Quotes are from the last chapter of “The Engineers and the Price System”
“the terms of commercial accountancy, which is the same as saying, the accountancy of absentee ownership and free income” is what Veblen aims to displace. I am not sure he had identified commerce as the melavolent enterprise it was about to become. He recognized businessmen as antagonists but semmed unaware of the wider network which, in the last forty years, has gone global. As the child of immigrants, he probably considered their migration as beneficial
In referring to the management of the just completed (1921) war effort, Veblen presents this summary:
And the tale of its adventures, so far as a businesslike reticence has allowed them to become known, is an amazing comedy of errors; which runs substantially to the same issue whether it is told of one or another of the many departments, boards, councils, commissions, and administrations that have had this work to do.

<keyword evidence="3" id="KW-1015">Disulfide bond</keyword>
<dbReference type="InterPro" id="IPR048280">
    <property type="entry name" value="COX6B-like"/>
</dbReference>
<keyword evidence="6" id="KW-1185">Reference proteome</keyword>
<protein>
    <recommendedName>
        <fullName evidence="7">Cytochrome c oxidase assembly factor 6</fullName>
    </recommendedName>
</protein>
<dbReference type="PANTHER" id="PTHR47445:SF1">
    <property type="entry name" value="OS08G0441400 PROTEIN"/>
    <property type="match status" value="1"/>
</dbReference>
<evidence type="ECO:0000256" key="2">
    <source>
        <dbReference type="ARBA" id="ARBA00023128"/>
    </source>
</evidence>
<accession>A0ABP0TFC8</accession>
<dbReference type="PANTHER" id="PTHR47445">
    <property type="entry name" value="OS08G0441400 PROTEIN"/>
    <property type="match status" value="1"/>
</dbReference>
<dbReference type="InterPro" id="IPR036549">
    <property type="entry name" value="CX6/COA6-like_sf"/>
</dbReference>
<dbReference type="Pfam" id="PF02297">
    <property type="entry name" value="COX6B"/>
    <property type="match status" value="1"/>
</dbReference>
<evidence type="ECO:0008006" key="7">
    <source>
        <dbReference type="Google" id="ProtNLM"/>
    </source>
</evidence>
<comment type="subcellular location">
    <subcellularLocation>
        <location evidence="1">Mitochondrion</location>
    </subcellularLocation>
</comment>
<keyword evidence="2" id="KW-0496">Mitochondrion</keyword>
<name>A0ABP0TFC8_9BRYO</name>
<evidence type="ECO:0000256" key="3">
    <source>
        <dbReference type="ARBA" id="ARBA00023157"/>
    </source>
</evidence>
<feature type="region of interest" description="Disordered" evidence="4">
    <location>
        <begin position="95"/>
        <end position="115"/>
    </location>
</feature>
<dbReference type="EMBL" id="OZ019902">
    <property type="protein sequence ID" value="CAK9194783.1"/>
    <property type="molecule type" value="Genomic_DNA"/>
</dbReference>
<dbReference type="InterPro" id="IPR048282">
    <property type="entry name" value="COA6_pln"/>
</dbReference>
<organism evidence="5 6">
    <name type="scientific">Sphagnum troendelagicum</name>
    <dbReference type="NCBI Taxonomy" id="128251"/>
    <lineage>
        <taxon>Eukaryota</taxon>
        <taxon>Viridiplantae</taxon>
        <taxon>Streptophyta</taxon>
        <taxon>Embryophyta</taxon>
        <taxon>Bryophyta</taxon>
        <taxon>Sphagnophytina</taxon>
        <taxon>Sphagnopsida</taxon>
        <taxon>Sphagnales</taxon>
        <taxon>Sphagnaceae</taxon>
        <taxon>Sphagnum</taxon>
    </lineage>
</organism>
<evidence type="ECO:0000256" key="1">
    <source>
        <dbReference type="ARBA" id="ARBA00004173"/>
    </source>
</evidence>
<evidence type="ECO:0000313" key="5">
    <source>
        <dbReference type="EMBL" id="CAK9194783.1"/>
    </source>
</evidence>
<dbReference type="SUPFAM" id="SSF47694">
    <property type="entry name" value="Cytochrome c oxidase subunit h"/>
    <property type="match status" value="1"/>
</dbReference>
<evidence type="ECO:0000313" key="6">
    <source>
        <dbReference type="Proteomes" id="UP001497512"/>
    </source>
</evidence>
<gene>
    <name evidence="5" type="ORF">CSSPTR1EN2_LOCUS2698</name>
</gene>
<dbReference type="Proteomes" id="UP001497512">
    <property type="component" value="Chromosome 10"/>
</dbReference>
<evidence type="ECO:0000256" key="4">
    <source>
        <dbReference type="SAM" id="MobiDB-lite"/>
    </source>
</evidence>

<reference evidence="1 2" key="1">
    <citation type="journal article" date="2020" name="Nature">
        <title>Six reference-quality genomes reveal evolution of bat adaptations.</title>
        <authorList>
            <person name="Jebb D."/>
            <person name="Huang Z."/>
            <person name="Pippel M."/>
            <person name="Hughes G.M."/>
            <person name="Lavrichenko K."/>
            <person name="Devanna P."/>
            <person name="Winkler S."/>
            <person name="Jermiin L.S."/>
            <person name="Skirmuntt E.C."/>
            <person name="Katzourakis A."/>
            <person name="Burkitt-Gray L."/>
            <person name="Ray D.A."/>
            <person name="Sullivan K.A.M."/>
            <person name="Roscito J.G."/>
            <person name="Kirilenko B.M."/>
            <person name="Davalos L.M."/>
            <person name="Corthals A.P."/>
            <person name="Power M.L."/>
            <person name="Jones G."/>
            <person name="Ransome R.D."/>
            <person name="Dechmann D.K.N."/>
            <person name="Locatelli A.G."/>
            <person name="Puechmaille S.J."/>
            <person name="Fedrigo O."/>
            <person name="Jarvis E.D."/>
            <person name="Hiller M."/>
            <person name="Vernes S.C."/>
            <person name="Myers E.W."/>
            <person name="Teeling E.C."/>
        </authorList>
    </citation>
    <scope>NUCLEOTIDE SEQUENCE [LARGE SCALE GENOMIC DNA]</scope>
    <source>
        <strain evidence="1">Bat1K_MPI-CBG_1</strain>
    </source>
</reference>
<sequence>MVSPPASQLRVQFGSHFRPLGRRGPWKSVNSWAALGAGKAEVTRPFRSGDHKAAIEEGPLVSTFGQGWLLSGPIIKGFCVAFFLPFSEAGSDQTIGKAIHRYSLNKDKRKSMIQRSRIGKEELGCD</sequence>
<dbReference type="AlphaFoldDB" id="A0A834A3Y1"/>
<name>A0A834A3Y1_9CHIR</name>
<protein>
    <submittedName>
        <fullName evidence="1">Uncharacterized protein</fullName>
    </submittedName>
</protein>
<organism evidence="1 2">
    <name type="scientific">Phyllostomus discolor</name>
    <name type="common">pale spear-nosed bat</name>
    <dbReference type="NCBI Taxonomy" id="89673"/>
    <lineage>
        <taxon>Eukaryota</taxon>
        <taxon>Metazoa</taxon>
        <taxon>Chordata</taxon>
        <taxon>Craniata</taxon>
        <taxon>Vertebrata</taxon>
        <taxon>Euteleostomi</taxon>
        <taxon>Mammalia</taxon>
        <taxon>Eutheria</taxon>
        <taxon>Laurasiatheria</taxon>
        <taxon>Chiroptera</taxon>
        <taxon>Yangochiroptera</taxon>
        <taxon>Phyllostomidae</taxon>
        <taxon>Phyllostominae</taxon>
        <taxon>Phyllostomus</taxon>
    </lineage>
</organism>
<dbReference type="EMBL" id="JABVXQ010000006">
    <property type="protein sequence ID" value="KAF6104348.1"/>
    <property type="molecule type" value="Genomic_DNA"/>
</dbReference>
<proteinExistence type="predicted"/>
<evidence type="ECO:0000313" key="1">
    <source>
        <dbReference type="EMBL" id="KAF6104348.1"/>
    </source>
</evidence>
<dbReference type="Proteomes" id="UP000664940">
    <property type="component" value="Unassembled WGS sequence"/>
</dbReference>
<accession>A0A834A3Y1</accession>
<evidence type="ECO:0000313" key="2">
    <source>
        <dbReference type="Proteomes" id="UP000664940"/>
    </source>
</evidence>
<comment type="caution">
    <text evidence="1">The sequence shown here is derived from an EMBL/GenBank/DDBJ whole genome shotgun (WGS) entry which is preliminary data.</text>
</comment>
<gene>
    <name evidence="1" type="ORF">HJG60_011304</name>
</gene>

“the difference between the avowed purpose and the tangible performance” What I would refer to as taking the intent for the act because the difference is not recognized. Veblen was observant, albeit impractical himself.
The sentimental deference of the American people to the sagacity of its business men is massive, profound and alert. So much so that it will take harsh and protacted experience to remove it, or to divert it sufficiently for the purpose of any revolutionary diversion.
Veblen does not make a connection to what is increasingly obvious–that business or commerce are nothing more than secular versions of religion. It may be too simplistic to say the almighty dollar has replaced the Almighty God and, indeed, holds out the promise of imitative humans actually achieving the greatness they so much admire in the Supreme Being. Sentimental Americans are preprogrammed for the promise of commercial success. Heaven on earth.